It was the year 2012 and I was still a student at Obafemi Awolowo University. As a student journalist, I was interested in innovative projects and happenings on campus. This was the reason, why, at around 8 in the morning, I was out of Akintola Hall and at Students Union Building, ready to report on the beatification project by i360. The i360 group, made up of youth who were passionate and committed to making a change in their environment wanted to plant flowers around campus, to beautify it. I thought it fascinating and worth reporting.
It is now 5 years from that time and working with an environmental organization with little resources but a big passion to communicating environmental literacy and working to promote eco best practices, it is indeed true that everyone can make a change, if they use what they have. Change is after all made up of seemingly little things and I firmly believe that it is important to share the work that is being done in the environmental space, as well as pitch in my quota, joining to do the work.
For too long, we have talked about problems, highlighting quickly, all that is broken in our communities. But that’s not the whole story. Maybe you have heard that the most polluted city in the world is in Nigeria, heard about how we are going to lose all our forests soon if we don’t stop tree cutting, and you’re worried about Nigeria’s energy sector, but have you heard about Climate Smart Nigeria, Recycle Points, Sustainable Vibes, FABE Nigeria, EcoNigeria, etc.? These are not just names, but rather some individuals and organizations working to provide solutions to environmental problems in Nigeria.
Are there indeed solutions? Yes. Do they come easy? No, change never comes easy. Can you do anything, be part of the solutions in any way? Yes. And here are few things you can do;
1. Take a personal stand against environmental vices.
You know the not-in-my-backyard syndrome? It’s the one that says, “I don’t care as long as it doesn’t affect me”. Nigerians have been known to take this stance, especially when there’s a cause to defend. But don’t be that person who looks on when a neighbor throws trash around. Don’t be the one whose car is polluting the air via the exhaust pipe. Be the man or woman who says, “No! Not on my watch,” and help people do what is right; the person who also leads by example and says no to pollution
2. If you think it’s not right, it probably isn’t. Don’t do it.
How many times have you tried to dish food and you feel you you’ve dished enough but you kept on scooping more unto your plate and couldn’t finish the food then had to throw it away? What about ignoring how you truly feel and burning trash directly in front of your house, or pouring it into the drainage beside your house? You shouldn’t do it, really.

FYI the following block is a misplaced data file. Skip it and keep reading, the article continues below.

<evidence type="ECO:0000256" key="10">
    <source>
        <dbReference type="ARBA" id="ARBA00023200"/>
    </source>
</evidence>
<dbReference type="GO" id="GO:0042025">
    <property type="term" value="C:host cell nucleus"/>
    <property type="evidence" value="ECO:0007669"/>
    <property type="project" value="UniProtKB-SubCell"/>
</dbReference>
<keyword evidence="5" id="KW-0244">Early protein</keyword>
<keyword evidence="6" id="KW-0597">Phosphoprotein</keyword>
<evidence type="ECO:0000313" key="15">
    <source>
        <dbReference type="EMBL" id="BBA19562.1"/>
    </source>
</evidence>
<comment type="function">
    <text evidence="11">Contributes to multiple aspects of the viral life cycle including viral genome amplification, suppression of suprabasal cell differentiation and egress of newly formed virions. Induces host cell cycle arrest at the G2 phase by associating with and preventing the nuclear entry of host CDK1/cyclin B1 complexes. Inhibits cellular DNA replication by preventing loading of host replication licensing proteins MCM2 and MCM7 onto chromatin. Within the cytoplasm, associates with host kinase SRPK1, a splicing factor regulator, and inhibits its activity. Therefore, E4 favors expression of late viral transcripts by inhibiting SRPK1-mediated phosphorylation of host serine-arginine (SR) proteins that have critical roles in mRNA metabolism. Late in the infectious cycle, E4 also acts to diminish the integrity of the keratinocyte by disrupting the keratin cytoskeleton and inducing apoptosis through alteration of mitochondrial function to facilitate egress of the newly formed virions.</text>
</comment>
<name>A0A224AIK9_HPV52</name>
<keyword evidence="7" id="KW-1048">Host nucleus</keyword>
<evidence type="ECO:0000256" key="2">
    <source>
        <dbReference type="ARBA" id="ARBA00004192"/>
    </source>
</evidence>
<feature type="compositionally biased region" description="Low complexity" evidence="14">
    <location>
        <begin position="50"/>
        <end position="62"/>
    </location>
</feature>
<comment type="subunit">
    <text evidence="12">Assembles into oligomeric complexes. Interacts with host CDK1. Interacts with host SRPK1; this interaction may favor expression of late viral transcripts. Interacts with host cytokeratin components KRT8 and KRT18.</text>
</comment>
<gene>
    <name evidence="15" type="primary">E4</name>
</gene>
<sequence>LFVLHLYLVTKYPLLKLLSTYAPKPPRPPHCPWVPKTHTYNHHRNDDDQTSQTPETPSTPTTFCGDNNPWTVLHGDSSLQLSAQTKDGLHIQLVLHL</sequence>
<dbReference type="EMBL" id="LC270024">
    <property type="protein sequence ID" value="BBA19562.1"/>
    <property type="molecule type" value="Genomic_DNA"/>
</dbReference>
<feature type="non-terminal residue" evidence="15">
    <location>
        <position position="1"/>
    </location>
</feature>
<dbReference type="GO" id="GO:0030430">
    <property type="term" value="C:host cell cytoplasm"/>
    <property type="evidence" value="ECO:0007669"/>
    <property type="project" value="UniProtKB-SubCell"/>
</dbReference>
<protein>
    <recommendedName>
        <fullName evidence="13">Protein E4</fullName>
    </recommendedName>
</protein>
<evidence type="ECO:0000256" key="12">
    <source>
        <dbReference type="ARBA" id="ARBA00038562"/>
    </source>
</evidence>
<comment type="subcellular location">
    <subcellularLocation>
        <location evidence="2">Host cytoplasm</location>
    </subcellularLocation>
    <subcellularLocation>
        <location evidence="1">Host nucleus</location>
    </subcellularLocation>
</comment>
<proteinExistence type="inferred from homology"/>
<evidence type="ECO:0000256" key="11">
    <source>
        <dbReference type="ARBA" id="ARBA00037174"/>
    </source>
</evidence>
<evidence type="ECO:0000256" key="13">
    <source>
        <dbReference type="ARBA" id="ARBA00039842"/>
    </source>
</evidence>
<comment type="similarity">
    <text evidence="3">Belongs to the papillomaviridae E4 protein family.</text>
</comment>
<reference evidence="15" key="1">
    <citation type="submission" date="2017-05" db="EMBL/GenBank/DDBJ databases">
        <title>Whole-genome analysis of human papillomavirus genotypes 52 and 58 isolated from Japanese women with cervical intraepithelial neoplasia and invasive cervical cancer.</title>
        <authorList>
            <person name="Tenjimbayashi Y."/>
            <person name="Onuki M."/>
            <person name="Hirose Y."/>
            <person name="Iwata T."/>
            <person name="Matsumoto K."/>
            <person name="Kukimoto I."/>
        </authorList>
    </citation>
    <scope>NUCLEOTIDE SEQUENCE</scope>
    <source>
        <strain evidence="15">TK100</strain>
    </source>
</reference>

3. Don’t Join the Bad Gang
Everyone else is doing it so why shouldn’t you? It’s just a sachet of water you want to drop on the floor, and everywhere else is already littered, so why can’t you, right? Why can’t you throw things on the floor in the park when everywhere is already dirty? The reason is simple: everyone else is doing it doesn’t mean you should.
Often times, the things we consider trash are useful materials which can be recycled to make other materials. Pet bottles, bottle caps, sachet water nylons, old t-shirts and jeans, etc. are some of these things. If you have lots of these around you, don’t throw them away. Don’t turn them to rags. Recycle them with the help of organizations like M.A.D Initiative – they are doing great work via their Kraft Village – or Recycle Points – they give you gifts for items you turn in for recycling (check them out to see items they work with).
5. Spend time with nature.
If you’ve ever gone on a picnic or took a walk on the beach, or did something so simple like sitting outside in the evening and feeling the air on your face, you’ll understand the importance of spending time with nature. As someone who enjoys being alone, I find that spending time with nature by doing simple things like taking walks and sitting on a beach just looking at the water helps me connect with myself more and with nature. I have been inspired and gotten mind-blowing ideas through this and I have come to appreciate nature too. There’s no way you’ll spend ten minutes alone on the beach and not want to protect it the ocean from people who would like to throw in bottles or other trash. You cannot go mountain climbing, visit waterfalls or even sit among flowers and not want to protect the environment. Spending time with nature is rewarding, for yourself, and for the environment.
6. Become a Green Ambassador.
Does the tag ‘Green Ambassador’, sound fancy or complicated? Maybe but try to get past the tag. Becoming a green ambassador is to do all that has been stated above. It is to care enough about the environment that you take a stand to protect and preserve it. It is to also help others do this noble work. It is to take a course on Solar Energy technology or seek internship opportunities with a green organization like Consistent Energy and Green Energy Biofuels to be equipped with the knowledge on environmental issues, it is to join the Carbon Credit Network and own a Green business with them spreading awareness about energy conserving products and be rewarded economically while doing so. It is to organize and host programs for the public, educating and enlightening them about the environment, it is to volunteer and support green organizations like Climate Smart Nigeria, Climate Kids Club, EcoNigeria etc.
7. Seal it with a Green Pledge.
As we wrap up the 7days campaign on caring for the environment, and with all you have read so far, why don’t you take a stand for the environment, pledge to protect and defend it? It’s really easy. Simply determine to care for it and then sign the Green Pledge.
This was first published on Glow Initiative as part of the Green Week and Climate Literacy campaign for World Environment Day 2017.